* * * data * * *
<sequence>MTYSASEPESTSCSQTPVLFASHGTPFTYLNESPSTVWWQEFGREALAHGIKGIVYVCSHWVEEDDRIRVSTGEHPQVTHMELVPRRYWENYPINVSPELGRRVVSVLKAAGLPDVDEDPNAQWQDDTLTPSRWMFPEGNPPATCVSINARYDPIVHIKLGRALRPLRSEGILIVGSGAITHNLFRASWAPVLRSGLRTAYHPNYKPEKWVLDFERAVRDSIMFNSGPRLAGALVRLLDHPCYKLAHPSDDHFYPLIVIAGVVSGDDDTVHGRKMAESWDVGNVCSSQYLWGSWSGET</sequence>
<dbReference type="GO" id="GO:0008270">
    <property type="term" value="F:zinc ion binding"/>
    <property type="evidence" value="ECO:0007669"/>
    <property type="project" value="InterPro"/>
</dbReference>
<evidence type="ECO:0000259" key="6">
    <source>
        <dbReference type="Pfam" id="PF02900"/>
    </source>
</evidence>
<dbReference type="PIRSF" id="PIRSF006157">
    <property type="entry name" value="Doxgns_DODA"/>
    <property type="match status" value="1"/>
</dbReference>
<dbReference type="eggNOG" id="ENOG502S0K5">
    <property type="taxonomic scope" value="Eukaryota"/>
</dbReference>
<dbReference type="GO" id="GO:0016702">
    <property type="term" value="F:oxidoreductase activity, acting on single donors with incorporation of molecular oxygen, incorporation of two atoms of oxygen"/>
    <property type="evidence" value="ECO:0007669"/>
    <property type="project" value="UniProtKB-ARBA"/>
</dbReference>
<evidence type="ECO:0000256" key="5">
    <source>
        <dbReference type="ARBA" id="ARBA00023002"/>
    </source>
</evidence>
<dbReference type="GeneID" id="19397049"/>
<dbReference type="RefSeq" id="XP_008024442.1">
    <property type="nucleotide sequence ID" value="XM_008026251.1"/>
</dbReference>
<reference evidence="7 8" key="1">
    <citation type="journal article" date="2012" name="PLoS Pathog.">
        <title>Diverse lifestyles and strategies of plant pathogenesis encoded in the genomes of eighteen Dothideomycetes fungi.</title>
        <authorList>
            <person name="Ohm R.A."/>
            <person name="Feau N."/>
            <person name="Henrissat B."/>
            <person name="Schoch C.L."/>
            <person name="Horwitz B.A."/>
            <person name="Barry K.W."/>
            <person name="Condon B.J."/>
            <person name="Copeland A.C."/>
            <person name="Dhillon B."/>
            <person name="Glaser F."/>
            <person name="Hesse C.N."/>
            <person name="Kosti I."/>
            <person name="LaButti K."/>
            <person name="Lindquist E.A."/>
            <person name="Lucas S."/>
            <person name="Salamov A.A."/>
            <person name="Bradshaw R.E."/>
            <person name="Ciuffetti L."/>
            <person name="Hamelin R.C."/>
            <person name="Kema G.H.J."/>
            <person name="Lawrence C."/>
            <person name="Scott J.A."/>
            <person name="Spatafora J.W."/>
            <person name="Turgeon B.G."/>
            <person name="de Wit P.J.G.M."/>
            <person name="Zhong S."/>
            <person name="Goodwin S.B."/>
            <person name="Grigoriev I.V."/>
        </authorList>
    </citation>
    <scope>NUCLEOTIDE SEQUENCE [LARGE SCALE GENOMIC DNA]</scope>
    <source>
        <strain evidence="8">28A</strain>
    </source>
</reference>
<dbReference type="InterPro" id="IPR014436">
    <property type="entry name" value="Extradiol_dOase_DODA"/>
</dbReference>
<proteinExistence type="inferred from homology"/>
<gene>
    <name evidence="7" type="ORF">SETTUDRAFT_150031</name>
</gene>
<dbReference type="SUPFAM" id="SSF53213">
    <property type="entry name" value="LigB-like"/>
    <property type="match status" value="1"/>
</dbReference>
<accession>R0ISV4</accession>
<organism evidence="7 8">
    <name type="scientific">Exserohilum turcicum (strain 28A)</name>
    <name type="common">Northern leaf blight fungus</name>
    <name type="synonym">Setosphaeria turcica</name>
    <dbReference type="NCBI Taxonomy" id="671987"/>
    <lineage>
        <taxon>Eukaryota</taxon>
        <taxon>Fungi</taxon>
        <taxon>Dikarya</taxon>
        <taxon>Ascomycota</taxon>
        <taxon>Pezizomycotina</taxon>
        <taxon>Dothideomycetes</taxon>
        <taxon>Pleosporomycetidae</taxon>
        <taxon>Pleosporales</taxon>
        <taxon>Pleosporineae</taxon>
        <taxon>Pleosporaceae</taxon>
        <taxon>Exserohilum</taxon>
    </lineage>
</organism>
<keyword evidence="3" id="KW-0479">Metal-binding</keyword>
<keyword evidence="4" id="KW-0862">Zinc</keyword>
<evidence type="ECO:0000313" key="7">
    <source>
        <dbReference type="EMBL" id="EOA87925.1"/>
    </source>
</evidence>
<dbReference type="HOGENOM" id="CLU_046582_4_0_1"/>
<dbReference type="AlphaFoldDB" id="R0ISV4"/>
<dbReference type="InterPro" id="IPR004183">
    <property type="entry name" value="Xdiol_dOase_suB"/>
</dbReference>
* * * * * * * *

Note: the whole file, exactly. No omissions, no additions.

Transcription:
<sequence>MTYSASEPESTSCSQTPVLFASHGTPFTYLNESPSTVWWQEFGREALAHGIKGIVYVCSHWVEEDDRIRVSTGEHPQVTHMELVPRRYWENYPINVSPELGRRVVSVLKAAGLPDVDEDPNAQWQDDTLTPSRWMFPEGNPPATCVSINARYDPIVHIKLGRALRPLRSEGILIVGSGAITHNLFRASWAPVLRSGLRTAYHPNYKPEKWVLDFERAVRDSIMFNSGPRLAGALVRLLDHPCYKLAHPSDDHFYPLIVIAGVVSGDDDTVHGRKMAESWDVGNVCSSQYLWGSWSGET</sequence>
<dbReference type="GO" id="GO:0008270">
    <property type="term" value="F:zinc ion binding"/>
    <property type="evidence" value="ECO:0007669"/>
    <property type="project" value="InterPro"/>
</dbReference>
<evidence type="ECO:0000259" key="6">
    <source>
        <dbReference type="Pfam" id="PF02900"/>
    </source>
</evidence>
<dbReference type="PIRSF" id="PIRSF006157">
    <property type="entry name" value="Doxgns_DODA"/>
    <property type="match status" value="1"/>
</dbReference>
<dbReference type="eggNOG" id="ENOG502S0K5">
    <property type="taxonomic scope" value="Eukaryota"/>
</dbReference>
<dbReference type="GO" id="GO:0016702">
    <property type="term" value="F:oxidoreductase activity, acting on single donors with incorporation of molecular oxygen, incorporation of two atoms of oxygen"/>
    <property type="evidence" value="ECO:0007669"/>
    <property type="project" value="UniProtKB-ARBA"/>
</dbReference>
<evidence type="ECO:0000256" key="5">
    <source>
        <dbReference type="ARBA" id="ARBA00023002"/>
    </source>
</evidence>
<dbReference type="GeneID" id="19397049"/>
<dbReference type="RefSeq" id="XP_008024442.1">
    <property type="nucleotide sequence ID" value="XM_008026251.1"/>
</dbReference>
<reference evidence="7 8" key="1">
    <citation type="journal article" date="2012" name="PLoS Pathog.">
        <title>Diverse lifestyles and strategies of plant pathogenesis encoded in the genomes of eighteen Dothideomycetes fungi.</title>
        <authorList>
            <person name="Ohm R.A."/>
            <person name="Feau N."/>
            <person name="Henrissat B."/>
            <person name="Schoch C.L."/>
            <person name="Horwitz B.A."/>
            <person name="Barry K.W."/>
            <person name="Condon B.J."/>
            <person name="Copeland A.C."/>
            <person name="Dhillon B."/>
            <person name="Glaser F."/>
            <person name="Hesse C.N."/>
            <person name="Kosti I."/>
            <person name="LaButti K."/>
            <person name="Lindquist E.A."/>
            <person name="Lucas S."/>
            <person name="Salamov A.A."/>
            <person name="Bradshaw R.E."/>
            <person name="Ciuffetti L."/>
            <person name="Hamelin R.C."/>
            <person name="Kema G.H.J."/>
            <person name="Lawrence C."/>
            <person name="Scott J.A."/>
            <person name="Spatafora J.W."/>
            <person name="Turgeon B.G."/>
            <person name="de Wit P.J.G.M."/>
            <person name="Zhong S."/>
            <person name="Goodwin S.B."/>
            <person name="Grigoriev I.V."/>
        </authorList>
    </citation>
    <scope>NUCLEOTIDE SEQUENCE [LARGE SCALE GENOMIC DNA]</scope>
    <source>
        <strain evidence="8">28A</strain>
    </source>
</reference>
<dbReference type="InterPro" id="IPR014436">
    <property type="entry name" value="Extradiol_dOase_DODA"/>
</dbReference>
<proteinExistence type="inferred from homology"/>
<gene>
    <name evidence="7" type="ORF">SETTUDRAFT_150031</name>
</gene>
<dbReference type="SUPFAM" id="SSF53213">
    <property type="entry name" value="LigB-like"/>
    <property type="match status" value="1"/>
</dbReference>
<accession>R0ISV4</accession>
<organism evidence="7 8">
    <name type="scientific">Exserohilum turcicum (strain 28A)</name>
    <name type="common">Northern leaf blight fungus</name>
    <name type="synonym">Setosphaeria turcica</name>
    <dbReference type="NCBI Taxonomy" id="671987"/>
    <lineage>
        <taxon>Eukaryota</taxon>
        <taxon>Fungi</taxon>
        <taxon>Dikarya</taxon>
        <taxon>Ascomycota</taxon>
        <taxon>Pezizomycotina</taxon>
        <taxon>Dothideomycetes</taxon>
        <taxon>Pleosporomycetidae</taxon>
        <taxon>Pleosporales</taxon>
        <taxon>Pleosporineae</taxon>
        <taxon>Pleosporaceae</taxon>
        <taxon>Exserohilum</taxon>
    </lineage>
</organism>
<keyword evidence="3" id="KW-0479">Metal-binding</keyword>
<keyword evidence="4" id="KW-0862">Zinc</keyword>
<evidence type="ECO:0000313" key="7">
    <source>
        <dbReference type="EMBL" id="EOA87925.1"/>
    </source>
</evidence>
<dbReference type="HOGENOM" id="CLU_046582_4_0_1"/>
<dbReference type="AlphaFoldDB" id="R0ISV4"/>
<dbReference type="InterPro" id="IPR004183">
    <property type="entry name" value="Xdiol_dOase_suB"/>
</dbReference>